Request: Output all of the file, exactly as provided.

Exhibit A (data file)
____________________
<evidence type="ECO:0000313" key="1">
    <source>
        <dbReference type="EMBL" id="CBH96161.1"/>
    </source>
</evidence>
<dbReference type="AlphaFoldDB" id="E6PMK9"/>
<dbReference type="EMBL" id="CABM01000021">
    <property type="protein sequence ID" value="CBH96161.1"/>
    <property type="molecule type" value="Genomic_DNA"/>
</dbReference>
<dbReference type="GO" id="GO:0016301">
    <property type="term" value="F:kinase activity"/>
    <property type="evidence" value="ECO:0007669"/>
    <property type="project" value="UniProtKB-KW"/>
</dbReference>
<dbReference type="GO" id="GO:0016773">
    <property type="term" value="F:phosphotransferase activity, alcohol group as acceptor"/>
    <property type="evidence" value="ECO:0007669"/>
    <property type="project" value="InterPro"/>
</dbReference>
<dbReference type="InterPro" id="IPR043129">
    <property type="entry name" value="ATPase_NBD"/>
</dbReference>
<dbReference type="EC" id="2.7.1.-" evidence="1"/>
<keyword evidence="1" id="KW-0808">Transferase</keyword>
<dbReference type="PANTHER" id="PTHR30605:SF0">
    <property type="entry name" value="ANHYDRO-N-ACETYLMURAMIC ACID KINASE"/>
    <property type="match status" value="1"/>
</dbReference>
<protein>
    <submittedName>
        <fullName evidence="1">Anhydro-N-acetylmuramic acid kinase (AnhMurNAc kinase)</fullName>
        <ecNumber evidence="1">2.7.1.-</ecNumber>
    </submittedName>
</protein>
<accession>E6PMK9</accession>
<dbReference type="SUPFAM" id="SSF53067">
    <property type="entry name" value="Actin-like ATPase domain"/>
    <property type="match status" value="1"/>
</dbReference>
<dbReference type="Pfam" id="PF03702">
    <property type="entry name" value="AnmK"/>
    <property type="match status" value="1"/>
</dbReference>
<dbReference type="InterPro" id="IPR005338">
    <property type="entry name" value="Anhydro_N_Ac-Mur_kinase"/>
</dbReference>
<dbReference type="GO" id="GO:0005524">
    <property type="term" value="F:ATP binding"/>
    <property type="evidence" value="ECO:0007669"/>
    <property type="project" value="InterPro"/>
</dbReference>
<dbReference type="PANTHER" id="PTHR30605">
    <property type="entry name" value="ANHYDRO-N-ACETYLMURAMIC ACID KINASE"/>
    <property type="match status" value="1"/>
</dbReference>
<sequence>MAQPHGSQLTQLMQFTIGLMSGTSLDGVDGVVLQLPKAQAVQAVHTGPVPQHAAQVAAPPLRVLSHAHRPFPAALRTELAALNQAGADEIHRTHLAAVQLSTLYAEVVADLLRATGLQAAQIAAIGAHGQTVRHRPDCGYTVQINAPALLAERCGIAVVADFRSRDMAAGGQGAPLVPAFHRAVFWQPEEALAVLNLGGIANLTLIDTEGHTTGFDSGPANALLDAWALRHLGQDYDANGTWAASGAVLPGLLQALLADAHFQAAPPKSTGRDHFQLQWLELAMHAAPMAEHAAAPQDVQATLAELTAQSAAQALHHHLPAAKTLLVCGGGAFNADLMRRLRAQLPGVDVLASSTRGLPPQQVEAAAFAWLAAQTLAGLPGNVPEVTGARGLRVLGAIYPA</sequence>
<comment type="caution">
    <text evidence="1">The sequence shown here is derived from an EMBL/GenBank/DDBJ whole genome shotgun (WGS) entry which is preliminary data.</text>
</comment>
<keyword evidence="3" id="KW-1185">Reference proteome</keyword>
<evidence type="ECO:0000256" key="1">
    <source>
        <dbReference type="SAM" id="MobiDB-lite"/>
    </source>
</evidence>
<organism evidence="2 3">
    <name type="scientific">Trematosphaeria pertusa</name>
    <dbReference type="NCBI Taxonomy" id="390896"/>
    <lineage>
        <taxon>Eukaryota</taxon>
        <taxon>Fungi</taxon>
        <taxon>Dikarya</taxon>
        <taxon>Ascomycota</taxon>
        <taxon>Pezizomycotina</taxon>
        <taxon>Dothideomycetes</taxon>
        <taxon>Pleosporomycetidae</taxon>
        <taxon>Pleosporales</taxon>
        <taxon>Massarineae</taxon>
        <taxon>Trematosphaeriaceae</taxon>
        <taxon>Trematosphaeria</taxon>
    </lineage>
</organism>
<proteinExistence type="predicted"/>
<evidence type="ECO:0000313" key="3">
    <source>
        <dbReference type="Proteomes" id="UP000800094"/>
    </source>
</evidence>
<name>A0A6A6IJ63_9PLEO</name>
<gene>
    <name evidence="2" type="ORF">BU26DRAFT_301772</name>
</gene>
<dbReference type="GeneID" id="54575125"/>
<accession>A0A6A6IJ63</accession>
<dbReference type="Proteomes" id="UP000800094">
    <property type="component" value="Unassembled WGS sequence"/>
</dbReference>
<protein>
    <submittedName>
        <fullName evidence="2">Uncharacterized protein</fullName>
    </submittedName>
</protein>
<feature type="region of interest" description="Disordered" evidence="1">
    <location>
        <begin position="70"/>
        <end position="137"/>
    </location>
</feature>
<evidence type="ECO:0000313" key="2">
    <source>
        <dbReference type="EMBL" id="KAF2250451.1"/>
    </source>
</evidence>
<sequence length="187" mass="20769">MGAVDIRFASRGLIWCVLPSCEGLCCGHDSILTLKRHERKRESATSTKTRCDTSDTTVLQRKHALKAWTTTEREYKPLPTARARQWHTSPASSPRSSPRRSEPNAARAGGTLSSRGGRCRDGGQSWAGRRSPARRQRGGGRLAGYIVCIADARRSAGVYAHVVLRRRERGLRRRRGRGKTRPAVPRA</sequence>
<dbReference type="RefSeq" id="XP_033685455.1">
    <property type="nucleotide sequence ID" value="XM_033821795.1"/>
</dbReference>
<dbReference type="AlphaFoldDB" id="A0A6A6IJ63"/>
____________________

<evidence type="ECO:0000313" key="1">
    <source>
        <dbReference type="EMBL" id="CBH96161.1"/>
    </source>
</evidence>
<dbReference type="AlphaFoldDB" id="E6PMK9"/>
<dbReference type="EMBL" id="CABM01000021">
    <property type="protein sequence ID" value="CBH96161.1"/>
    <property type="molecule type" value="Genomic_DNA"/>
</dbReference>
<dbReference type="GO" id="GO:0016301">
    <property type="term" value="F:kinase activity"/>
    <property type="evidence" value="ECO:0007669"/>
    <property type="project" value="UniProtKB-KW"/>
</dbReference>
<dbReference type="GO" id="GO:0016773">
    <property type="term" value="F:phosphotransferase activity, alcohol group as acceptor"/>
    <property type="evidence" value="ECO:0007669"/>
    <property type="project" value="InterPro"/>
</dbReference>
<dbReference type="InterPro" id="IPR043129">
    <property type="entry name" value="ATPase_NBD"/>
</dbReference>
<dbReference type="EC" id="2.7.1.-" evidence="1"/>
<keyword evidence="1" id="KW-0808">Transferase</keyword>
<dbReference type="PANTHER" id="PTHR30605:SF0">
    <property type="entry name" value="ANHYDRO-N-ACETYLMURAMIC ACID KINASE"/>
    <property type="match status" value="1"/>
</dbReference>
<protein>
    <submittedName>
        <fullName evidence="1">Anhydro-N-acetylmuramic acid kinase (AnhMurNAc kinase)</fullName>
        <ecNumber evidence="1">2.7.1.-</ecNumber>
    </submittedName>
</protein>
<accession>E6PMK9</accession>
<dbReference type="SUPFAM" id="SSF53067">
    <property type="entry name" value="Actin-like ATPase domain"/>
    <property type="match status" value="1"/>
</dbReference>
<dbReference type="Pfam" id="PF03702">
    <property type="entry name" value="AnmK"/>
    <property type="match status" value="1"/>
</dbReference>
<dbReference type="InterPro" id="IPR005338">
    <property type="entry name" value="Anhydro_N_Ac-Mur_kinase"/>
</dbReference>
<dbReference type="GO" id="GO:0005524">
    <property type="term" value="F:ATP binding"/>
    <property type="evidence" value="ECO:0007669"/>
    <property type="project" value="InterPro"/>
</dbReference>
<dbReference type="PANTHER" id="PTHR30605">
    <property type="entry name" value="ANHYDRO-N-ACETYLMURAMIC ACID KINASE"/>
    <property type="match status" value="1"/>
</dbReference>
<sequence>MAQPHGSQLTQLMQFTIGLMSGTSLDGVDGVVLQLPKAQAVQAVHTGPVPQHAAQVAAPPLRVLSHAHRPFPAALRTELAALNQAGADEIHRTHLAAVQLSTLYAEVVADLLRATGLQAAQIAAIGAHGQTVRHRPDCGYTVQINAPALLAERCGIAVVADFRSRDMAAGGQGAPLVPAFHRAVFWQPEEALAVLNLGGIANLTLIDTEGHTTGFDSGPANALLDAWALRHLGQDYDANGTWAASGAVLPGLLQALLADAHFQAAPPKSTGRDHFQLQWLELAMHAAPMAEHAAAPQDVQATLAELTAQSAAQALHHHLPAAKTLLVCGGGAFNADLMRRLRAQLPGVDVLASSTRGLPPQQVEAAAFAWLAAQTLAGLPGNVPEVTGARGLRVLGAIYPA</sequence>
<comment type="caution">
    <text evidence="1">The sequence shown here is derived from an EMBL/GenBank/DDBJ whole genome shotgun (WGS) entry which is preliminary data.</text>
</comment>
<keyword evidence="3" id="KW-1185">Reference proteome</keyword>
<evidence type="ECO:0000256" key="1">
    <source>
        <dbReference type="SAM" id="MobiDB-lite"/>
    </source>
</evidence>
<organism evidence="2 3">
    <name type="scientific">Trematosphaeria pertusa</name>
    <dbReference type="NCBI Taxonomy" id="390896"/>
    <lineage>
        <taxon>Eukaryota</taxon>
        <taxon>Fungi</taxon>
        <taxon>Dikarya</taxon>
        <taxon>Ascomycota</taxon>
        <taxon>Pezizomycotina</taxon>
        <taxon>Dothideomycetes</taxon>
        <taxon>Pleosporomycetidae</taxon>
        <taxon>Pleosporales</taxon>
        <taxon>Massarineae</taxon>
        <taxon>Trematosphaeriaceae</taxon>
        <taxon>Trematosphaeria</taxon>
    </lineage>
</organism>
<proteinExistence type="predicted"/>
<evidence type="ECO:0000313" key="3">
    <source>
        <dbReference type="Proteomes" id="UP000800094"/>
    </source>
</evidence>
<name>A0A6A6IJ63_9PLEO</name>
<gene>
    <name evidence="2" type="ORF">BU26DRAFT_301772</name>
</gene>
<dbReference type="GeneID" id="54575125"/>
<accession>A0A6A6IJ63</accession>
<dbReference type="Proteomes" id="UP000800094">
    <property type="component" value="Unassembled WGS sequence"/>
</dbReference>
<protein>
    <submittedName>
        <fullName evidence="2">Uncharacterized protein</fullName>
    </submittedName>
</protein>
<feature type="region of interest" description="Disordered" evidence="1">
    <location>
        <begin position="70"/>
        <end position="137"/>
    </location>
</feature>
<evidence type="ECO:0000313" key="2">
    <source>
        <dbReference type="EMBL" id="KAF2250451.1"/>
    </source>
</evidence>
<sequence length="187" mass="20769">MGAVDIRFASRGLIWCVLPSCEGLCCGHDSILTLKRHERKRESATSTKTRCDTSDTTVLQRKHALKAWTTTEREYKPLPTARARQWHTSPASSPRSSPRRSEPNAARAGGTLSSRGGRCRDGGQSWAGRRSPARRQRGGGRLAGYIVCIADARRSAGVYAHVVLRRRERGLRRRRGRGKTRPAVPRA</sequence>
<dbReference type="RefSeq" id="XP_033685455.1">
    <property type="nucleotide sequence ID" value="XM_033821795.1"/>
</dbReference>
<dbReference type="AlphaFoldDB" id="A0A6A6IJ63"/>